What’s up NAGurites, and thanks for coming back. This weekend is all about Blizzcon 2013, but I’m going to try steal a small portion of your attention to catch you up on everything you may have missed this week in gaming. There was plenty of drama over the big FPS releases, mostly “ResolutionGate”, and someone took a screwdriver to a PS4. Microsoft dodged some awkward questions, The Internet’s Biggest Douchebag made a not-so-heartfelt apology, Sony wants to strap a headset on you, a 15 year old game got an expansion and Nintendo doesn’t want any help. All that, some epic NAG articles and some mighty confusing videos, after the jump.
The big drama this week was over Call of Duty: Ghosts’ native resolution on the Xbox One. It turns out it runs at 1080p on the PS4, but only 720p on the Xbox One. Sony fanbois were quick to pounce on this as proof of their console’s superiority.
At an investor Q & A this week the question was pitched to Activision CEO Eric Hirshberg, who deftly dodged it with this:
“That’s really a better question for the first parties since they’ve taken different approaches to the design of the hardware and have different allocations for processing power that are available to developers.”
So then, what does first party Microsoft have to say about it?
Not a straight answer, that’s for sure. Microsoft Studios VP Phil Spencer advised consumers to “go play the games; we play the games, not the resolution.”
When asked if he was concerned about the Xbox One being less powerful, he responded by saying that “power is a subjective term”, elaborating on Kinect, cloud and other capabilities.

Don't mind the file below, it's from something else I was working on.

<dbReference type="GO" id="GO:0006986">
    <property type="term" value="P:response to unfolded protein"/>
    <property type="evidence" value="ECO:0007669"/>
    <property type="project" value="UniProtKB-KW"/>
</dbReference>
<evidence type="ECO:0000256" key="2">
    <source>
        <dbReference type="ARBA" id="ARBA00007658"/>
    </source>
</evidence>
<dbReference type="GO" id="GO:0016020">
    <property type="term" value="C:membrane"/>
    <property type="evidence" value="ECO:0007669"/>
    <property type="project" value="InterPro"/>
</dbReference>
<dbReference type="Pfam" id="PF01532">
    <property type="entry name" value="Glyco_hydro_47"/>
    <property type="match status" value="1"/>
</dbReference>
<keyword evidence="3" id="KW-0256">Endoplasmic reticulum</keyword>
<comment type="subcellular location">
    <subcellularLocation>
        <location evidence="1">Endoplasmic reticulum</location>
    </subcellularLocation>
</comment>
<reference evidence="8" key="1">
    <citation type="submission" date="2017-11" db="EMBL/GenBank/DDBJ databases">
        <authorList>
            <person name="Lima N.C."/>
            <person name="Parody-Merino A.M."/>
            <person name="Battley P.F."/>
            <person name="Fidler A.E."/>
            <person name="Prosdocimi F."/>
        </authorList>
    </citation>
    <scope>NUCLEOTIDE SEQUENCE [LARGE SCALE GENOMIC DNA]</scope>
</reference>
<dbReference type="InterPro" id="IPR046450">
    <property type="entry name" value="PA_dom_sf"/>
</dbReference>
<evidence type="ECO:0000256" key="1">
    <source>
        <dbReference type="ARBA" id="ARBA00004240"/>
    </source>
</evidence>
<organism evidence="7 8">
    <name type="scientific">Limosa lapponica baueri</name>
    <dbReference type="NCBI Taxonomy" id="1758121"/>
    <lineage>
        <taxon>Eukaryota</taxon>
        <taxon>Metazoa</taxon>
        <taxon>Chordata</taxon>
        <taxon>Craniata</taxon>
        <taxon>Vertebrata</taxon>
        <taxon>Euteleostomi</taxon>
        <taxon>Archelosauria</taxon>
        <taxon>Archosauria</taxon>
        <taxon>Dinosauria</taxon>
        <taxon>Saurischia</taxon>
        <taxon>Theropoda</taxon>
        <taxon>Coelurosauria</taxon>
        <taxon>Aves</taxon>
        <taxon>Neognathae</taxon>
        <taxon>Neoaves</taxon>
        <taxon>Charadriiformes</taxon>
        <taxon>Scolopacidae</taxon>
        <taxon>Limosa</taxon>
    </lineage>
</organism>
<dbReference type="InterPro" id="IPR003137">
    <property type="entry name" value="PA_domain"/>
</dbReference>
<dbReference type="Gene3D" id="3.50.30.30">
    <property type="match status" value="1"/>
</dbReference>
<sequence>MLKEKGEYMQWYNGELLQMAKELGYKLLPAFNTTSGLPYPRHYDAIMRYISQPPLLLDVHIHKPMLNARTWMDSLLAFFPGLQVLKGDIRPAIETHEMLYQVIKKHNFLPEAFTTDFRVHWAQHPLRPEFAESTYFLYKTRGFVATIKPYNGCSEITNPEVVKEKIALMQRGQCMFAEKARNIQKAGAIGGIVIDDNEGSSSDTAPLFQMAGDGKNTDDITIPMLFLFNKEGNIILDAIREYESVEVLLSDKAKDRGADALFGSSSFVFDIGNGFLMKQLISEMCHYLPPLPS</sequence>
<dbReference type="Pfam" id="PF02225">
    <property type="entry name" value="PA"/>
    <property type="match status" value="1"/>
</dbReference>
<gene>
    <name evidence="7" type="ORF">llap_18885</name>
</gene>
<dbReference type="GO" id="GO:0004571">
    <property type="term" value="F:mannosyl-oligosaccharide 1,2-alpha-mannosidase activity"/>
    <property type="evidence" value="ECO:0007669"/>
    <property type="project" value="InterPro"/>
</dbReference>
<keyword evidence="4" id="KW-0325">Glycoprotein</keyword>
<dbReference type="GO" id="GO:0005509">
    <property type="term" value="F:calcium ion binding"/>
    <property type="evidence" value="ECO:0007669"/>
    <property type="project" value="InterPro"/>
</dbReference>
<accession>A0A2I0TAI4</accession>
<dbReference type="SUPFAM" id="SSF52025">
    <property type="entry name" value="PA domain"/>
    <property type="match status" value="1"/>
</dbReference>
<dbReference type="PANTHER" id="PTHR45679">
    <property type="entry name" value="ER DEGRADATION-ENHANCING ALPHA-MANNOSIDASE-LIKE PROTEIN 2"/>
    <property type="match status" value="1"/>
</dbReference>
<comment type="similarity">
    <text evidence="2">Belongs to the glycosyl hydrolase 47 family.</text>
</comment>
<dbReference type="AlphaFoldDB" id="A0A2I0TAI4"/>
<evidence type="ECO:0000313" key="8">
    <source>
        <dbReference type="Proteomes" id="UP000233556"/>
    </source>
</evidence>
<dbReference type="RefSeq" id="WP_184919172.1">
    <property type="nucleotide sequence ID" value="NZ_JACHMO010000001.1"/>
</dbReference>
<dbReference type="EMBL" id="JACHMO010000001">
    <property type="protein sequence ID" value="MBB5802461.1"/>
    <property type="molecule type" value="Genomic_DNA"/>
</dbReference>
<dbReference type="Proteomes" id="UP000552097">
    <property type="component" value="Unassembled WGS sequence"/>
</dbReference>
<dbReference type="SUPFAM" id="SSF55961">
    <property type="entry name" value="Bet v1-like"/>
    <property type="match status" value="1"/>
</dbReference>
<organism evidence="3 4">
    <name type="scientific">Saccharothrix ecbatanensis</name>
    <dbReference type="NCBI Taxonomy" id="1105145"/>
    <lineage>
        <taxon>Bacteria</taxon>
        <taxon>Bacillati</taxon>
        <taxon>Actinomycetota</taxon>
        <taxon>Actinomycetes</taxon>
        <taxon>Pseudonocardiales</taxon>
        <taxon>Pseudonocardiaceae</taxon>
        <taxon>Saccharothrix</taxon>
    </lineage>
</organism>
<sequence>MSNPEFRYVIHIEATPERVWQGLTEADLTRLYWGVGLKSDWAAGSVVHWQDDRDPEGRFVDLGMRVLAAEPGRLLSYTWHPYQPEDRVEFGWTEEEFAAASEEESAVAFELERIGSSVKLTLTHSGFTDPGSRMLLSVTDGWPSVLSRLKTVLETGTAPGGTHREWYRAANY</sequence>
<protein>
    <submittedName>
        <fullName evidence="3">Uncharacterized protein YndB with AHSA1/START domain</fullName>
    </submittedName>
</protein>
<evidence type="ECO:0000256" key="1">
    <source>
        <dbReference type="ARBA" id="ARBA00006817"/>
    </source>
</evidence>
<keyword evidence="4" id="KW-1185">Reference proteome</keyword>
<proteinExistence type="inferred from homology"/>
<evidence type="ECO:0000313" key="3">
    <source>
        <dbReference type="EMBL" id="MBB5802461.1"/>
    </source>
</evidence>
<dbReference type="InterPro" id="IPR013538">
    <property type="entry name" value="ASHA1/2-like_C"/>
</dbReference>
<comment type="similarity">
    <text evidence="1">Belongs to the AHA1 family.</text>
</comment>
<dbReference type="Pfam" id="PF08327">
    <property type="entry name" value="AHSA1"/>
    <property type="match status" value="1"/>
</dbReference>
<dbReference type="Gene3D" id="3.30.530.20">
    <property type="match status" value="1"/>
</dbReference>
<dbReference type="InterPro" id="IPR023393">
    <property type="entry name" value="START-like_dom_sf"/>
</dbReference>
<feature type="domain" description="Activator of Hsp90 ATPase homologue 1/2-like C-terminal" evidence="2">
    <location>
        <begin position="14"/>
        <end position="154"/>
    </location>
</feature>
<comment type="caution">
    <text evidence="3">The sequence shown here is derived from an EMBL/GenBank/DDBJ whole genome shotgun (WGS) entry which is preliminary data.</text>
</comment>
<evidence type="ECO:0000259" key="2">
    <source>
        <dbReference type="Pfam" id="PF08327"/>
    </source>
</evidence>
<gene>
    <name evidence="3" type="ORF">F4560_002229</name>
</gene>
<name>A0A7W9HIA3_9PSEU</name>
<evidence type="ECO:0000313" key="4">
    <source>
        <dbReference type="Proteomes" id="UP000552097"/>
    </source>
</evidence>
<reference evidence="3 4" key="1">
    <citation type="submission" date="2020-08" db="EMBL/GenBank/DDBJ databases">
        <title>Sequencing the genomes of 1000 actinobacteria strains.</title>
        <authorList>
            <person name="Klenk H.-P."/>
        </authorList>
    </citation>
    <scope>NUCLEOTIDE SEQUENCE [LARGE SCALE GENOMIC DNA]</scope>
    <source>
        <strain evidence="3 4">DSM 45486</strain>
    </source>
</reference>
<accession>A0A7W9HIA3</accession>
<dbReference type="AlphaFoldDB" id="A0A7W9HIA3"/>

I can’t but feel if the Xbox One really was packing stronger hardware, Microsoft would have no problem claiming it. That being said, does the slight difference in raw power really make that much of a difference? I can’t help but agree with Spencer; it’s really all about the games.
Whenever a new console comes out, there’s always someone with a toolbox ready to dismantle it for a few YouTube hits.
This time Sony has cleverly beat them all to the punch, by doing it themselves, albeit a tad more professionally. PS4 engineering director Yasuhiro Ootori breaks the console down layer by layer, explaining the function of each component.
Unlike the standard YouTube fare, this is actually pretty interesting. You can see it here.
Hey, remember Adam Orth? The Microsoft employee who spent a day as Biggest Douchebag On The Internet after vehemently defending Xbox One’s always-online policy over Twitter, an argument which featured hits such as #dealwithit.
Orth commented on the controversy this week at GDC Next, with the classic semi-apology. While admitting he conducted himself somewhat poorly, he also defended his right to express his opinion and said that he deserved “rational criticism and discussion” which he goes on to say “isn’t what happened”.
Hello Mr Orth, this is The Internet. You’re an idiot. If you work in the video game industry and don’t understand that the internet is not, and never will be, a place for rational discussion, then you might be better suited to be an accountant or something.
The controversy has nothing to do with whether or not his opinion was valid, or his right to express it. It’s got to do with the fact that as an executive for a huge company like Microsoft, you represent that company, and making snarky remarks on publicly consumed social media is idiotic.
Our last bit of console news for the week is that Sony has filed a patent for a head-mounted display of some kind, likely some form of VR headset.
There’s also a patent for an audio system which will allow people using the head-mounted display to detect real world hazards. I hope this works out better than 3D.
Call of Duty: Ghosts has been rather poorly received by critics, with a somewhat mediocre Metacritic score around the 75 range.
But according to analyst Doug Creutz, that’s unlikely to put much of a dent in the sales figures.
“By and large, most titles’ commercial fates are decided well before the first review comes out; otherwise, we would not be able to use pre-launch data from Amazon and predict actual sales with a fair degree of accuracy.”
In fairness, I find it hard to imagine that most of the people picking up Call of Duty Day 1 even bothered to look at Metacritic. People just don’t care; it’s a familiar brand with a familiar product, they know exactly what they’re getting.